Composition, Drums, Organ, Percussion, Production, Programming
Mark's love of music
and rhythm started as a child living in the Sudan where his
father worked as a teacher. On returning to Scotland he took
up electric guitar in 1972 at the age of 13, inspired by the
black rock and rollers like Chuck Berry, Fats Domino and Little
Richard. By 15 he had saved enough money to buy a second hand
drum kit, which he set up in the garage and set about learning
the rhythms he loved by playing the records and trying to
copy what the drummer was doing.
With a musical upbringing that included Sudanese music, James
Brown and T. Rex, Mark played in many early experimental fusion
bands, however his first professional work was in a cabaret
band playing in the Working Men's Clubs around Newcastle
an eye opening experience which included a short residency
at a brothel!
When ska and reggae music blossomed in the early eighties,
Mark formed his first band, V-Disk, playing
a ska-electronic fusion, featuring the innovative new Korg
MS10 synth - supporting the likes of Bad Manners, The Selecter,
The Body Snatchers, Steel Pulse, and Culture. The band split,
and Mark's half went on to form the notorious experimental
reggae/punk/funk band Your Dinner, whilst
he also played in the roots-reggae band Hondo.
At this time he recorded a single with Dennis Bovell and met
his all time favourite producer Lee Perry. In a review by
the eminent Charles Shaar Murray, Marks drumming was described
Starting to do studio session work led him to build and run
a professional recording studio in Cambridge in the mid eighties,
while he also worked at the core of a project to get a local
venue built ('The Junction').
He moved to London to work with an early line up of Sons
of the Desert in 1989, and made much of his living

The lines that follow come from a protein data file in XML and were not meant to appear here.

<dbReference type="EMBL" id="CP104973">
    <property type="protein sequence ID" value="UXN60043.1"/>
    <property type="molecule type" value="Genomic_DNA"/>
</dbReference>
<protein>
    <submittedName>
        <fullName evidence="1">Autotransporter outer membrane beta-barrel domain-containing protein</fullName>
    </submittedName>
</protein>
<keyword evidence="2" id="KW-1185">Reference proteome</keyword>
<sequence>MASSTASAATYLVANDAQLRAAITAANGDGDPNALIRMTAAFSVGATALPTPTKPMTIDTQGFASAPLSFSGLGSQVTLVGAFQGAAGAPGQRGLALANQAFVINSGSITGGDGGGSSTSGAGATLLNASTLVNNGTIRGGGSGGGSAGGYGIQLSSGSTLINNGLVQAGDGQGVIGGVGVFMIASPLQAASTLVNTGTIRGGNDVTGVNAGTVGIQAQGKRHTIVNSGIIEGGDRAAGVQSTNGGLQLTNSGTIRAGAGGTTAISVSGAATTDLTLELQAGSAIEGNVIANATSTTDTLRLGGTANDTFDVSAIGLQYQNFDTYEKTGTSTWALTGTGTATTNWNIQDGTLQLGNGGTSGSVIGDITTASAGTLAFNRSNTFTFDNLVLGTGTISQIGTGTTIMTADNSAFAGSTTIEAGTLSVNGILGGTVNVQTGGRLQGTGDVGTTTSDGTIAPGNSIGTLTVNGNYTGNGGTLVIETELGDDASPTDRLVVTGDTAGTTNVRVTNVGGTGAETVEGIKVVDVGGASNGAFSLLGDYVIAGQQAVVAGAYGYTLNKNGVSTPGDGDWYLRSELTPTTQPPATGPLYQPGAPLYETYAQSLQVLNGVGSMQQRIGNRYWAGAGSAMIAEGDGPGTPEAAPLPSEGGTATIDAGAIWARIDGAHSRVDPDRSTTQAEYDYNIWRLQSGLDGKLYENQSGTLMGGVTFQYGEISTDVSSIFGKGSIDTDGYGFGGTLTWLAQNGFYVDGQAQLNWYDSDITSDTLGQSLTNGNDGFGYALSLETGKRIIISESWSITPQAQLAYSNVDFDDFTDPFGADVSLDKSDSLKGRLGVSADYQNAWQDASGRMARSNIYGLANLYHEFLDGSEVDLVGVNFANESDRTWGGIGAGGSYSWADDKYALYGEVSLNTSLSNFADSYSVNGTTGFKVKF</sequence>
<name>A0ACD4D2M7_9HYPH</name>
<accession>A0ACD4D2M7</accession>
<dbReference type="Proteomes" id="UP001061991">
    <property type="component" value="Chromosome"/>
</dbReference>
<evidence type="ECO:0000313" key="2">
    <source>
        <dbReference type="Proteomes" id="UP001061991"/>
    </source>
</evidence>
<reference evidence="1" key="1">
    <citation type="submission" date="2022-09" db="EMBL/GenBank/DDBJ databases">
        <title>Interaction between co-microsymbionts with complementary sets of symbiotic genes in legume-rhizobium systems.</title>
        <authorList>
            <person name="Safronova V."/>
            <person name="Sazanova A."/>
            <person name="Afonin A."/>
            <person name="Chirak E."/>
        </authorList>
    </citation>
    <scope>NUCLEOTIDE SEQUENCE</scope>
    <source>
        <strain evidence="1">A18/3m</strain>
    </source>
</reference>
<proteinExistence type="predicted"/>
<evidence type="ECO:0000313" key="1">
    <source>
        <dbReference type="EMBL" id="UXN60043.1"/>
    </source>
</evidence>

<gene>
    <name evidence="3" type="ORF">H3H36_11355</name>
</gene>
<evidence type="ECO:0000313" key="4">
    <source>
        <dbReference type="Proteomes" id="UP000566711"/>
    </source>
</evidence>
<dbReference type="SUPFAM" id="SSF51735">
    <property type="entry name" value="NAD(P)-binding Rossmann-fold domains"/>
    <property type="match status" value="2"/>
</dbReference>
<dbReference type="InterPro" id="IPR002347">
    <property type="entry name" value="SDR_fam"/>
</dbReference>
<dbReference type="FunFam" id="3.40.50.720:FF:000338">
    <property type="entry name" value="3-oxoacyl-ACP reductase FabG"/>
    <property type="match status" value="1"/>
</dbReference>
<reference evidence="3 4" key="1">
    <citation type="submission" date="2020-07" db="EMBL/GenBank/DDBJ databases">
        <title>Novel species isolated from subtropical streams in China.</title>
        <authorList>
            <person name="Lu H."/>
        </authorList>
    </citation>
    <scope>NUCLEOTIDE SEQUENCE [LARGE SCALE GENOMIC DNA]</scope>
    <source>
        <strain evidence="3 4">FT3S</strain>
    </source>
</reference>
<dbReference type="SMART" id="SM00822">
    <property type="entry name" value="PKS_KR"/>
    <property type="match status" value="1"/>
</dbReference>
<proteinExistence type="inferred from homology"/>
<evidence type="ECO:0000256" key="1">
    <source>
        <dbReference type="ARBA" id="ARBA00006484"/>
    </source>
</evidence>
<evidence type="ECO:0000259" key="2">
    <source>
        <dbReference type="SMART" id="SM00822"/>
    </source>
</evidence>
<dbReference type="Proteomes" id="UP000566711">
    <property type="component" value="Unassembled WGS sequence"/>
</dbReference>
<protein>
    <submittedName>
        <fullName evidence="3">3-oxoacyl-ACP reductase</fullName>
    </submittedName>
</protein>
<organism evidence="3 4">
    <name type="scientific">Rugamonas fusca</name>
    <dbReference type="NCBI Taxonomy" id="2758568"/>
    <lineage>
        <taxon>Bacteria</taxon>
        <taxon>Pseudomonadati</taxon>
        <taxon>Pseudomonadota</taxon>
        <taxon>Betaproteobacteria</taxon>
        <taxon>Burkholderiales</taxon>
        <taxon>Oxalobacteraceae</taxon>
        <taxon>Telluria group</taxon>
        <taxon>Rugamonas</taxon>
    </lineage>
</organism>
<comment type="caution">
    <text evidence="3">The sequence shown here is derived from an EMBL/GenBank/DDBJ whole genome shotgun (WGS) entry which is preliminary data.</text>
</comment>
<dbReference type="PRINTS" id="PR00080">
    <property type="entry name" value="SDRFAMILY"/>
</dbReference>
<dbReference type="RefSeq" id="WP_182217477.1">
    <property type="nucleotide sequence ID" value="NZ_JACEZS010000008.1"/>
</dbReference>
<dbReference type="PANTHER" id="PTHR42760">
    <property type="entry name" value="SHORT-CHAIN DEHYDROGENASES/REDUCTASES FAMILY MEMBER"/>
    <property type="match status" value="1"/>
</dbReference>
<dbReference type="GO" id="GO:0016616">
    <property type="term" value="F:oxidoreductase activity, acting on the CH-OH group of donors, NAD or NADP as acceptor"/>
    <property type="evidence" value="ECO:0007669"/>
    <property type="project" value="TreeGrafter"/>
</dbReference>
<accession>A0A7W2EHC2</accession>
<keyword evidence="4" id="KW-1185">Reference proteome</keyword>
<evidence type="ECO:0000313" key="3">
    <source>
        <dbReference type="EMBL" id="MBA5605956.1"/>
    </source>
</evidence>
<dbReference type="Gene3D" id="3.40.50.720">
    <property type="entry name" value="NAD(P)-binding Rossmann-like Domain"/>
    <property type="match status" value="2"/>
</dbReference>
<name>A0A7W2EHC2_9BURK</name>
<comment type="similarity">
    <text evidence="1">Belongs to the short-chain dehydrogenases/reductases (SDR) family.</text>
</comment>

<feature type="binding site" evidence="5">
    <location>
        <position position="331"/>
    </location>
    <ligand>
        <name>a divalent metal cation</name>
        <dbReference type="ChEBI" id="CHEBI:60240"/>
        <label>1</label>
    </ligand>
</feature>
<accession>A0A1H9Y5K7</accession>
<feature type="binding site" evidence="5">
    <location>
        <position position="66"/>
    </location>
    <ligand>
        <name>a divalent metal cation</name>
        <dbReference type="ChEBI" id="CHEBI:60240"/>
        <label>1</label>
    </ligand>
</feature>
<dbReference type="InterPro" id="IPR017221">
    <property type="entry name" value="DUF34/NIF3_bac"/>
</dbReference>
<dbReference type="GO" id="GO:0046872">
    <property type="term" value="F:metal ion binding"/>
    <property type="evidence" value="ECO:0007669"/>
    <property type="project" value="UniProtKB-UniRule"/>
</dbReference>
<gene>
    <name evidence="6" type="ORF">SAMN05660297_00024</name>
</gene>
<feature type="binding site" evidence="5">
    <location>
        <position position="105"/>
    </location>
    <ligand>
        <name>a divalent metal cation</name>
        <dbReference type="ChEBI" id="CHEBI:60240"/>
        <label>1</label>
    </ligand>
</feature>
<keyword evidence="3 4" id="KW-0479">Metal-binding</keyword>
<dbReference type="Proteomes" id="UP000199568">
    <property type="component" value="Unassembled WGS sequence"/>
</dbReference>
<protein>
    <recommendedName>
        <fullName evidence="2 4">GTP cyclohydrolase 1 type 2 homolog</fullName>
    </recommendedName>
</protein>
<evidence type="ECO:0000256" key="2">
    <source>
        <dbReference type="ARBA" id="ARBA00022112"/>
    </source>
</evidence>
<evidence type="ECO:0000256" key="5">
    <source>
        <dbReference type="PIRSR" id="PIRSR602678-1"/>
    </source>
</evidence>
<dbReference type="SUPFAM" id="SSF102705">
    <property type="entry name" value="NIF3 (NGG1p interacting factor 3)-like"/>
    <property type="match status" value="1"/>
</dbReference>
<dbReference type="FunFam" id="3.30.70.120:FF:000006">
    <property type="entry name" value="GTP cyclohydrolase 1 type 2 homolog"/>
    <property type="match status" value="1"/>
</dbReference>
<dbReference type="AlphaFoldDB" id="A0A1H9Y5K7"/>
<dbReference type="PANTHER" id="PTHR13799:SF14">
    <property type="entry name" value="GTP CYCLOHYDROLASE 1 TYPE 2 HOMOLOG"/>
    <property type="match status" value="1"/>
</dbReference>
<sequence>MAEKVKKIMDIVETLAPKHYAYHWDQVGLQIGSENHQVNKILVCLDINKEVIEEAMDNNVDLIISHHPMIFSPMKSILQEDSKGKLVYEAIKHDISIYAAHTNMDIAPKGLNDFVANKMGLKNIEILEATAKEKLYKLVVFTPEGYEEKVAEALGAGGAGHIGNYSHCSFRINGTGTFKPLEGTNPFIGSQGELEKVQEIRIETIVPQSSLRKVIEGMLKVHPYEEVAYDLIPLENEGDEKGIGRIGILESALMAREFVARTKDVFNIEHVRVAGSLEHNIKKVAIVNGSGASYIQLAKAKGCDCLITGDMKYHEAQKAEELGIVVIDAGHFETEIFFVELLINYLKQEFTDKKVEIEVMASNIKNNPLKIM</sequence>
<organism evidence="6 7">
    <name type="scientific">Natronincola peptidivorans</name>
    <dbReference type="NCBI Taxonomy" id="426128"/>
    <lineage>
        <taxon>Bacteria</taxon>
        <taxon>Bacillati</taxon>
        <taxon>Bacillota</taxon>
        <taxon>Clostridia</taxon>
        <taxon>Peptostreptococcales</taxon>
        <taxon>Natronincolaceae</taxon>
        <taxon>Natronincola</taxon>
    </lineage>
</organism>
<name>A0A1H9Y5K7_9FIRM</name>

busking at Covent Market with them. While they moved to France,
he stayed in London and worked for a year at Community Music
an outreach project taking music facilities and teachers
to under privileged kids in London, which eventually led to
the formation of Asian Dub Foundation. Around this time he
was playing with bands including Ruff Ruff & Ready
and working with members of 'Simple Minds', 'Osibisa', 'John
Martin Band', 'The Charlie Watt Big Band', 'Tommy Chase Quartet',
In 1991, Mark took the decision to start a long term composition
project and moved to a village outside London where he worked
for a year with mad-bad vocalist Demmy James and the renowned
guitarist Calum MacColl (currently Ronan Keating's musical
arranger) in 'Apes'. This was his first project using samples
and backing tapes along with live drums, guitars, and horns.
Demmy's family commitments ended the project, so Mark continued
the concept by teaming up with Folk fiddler Hazel Fairbairn
to form Horace X in 1993, while doing the odd session with
members of 'The Eddi Reader band', 'The Bible', and 'Pluck
This', including work with Ewan MacColl and Peggy Seeger on
the album 'The Naming of Names'.
Horace X grew from an original diet of 'Dance Music' backed
Balkan tunes, and has evolved using the influence of Gypsy
tunes from all over the world to produce a truly Global Music.
While not composing or on tour with Horace X, Mark is currently
doing a part time Honours degree in creative musics in Cambridge,
and lives in a cottage with a converted recording studio in
a sleepy village in Cambridgeshire, UK.
grew up in a multi-cultural bog near Slough and from an early
age experienced both Asian and Celtic sounds as a normal backdrop
to everyday life. Learning violin from age 8, Hazel grew up
with both classical and folk traditions. In 1983 she moved
to London to study music at City University and the Guildhall
School of Music. Majoring in Ethnomusicology, she graduated
with first class honours and a passion for the diversity of
world music culture, fuelled by experiencing the vibrant London
Whilst in London Hazel played fiddle and viola with experimental
groups, The City Garden and The Ubiquity Orchestra , and with
Soweton Jazz Pianist Mervyn Afrika, performing venues around
London including Ronnie Scotts, The Bloomsdale Theatre, and
Edinburgh Fringe Festival where she also first played with
Gypsy-Jazz violinist, Joe Townsend. During this time Hazel
also spent a great deal of time in pubs around Camden Town
and developed a passion for Irish music.
From 1988-1993 Hazel researched Irish Fiddle Music in Co.
Clare and Co. Cork working with Micheal O Suilleabhain, and
playing with Sharon Shannon, Tommy Peoples, and many other
fine musicians. Her PhD thesis about Anarchy in The Irish
Music Session was awarded by The University of Cambridge in
1992. During this time, Hazel made a living busking with a
Cajun band in Cambridge and also touring France, Italy and
Hazel formed Horace X with Mark Russell fusing Balkan tunes
and western dance beats and gave up her job lecturing on World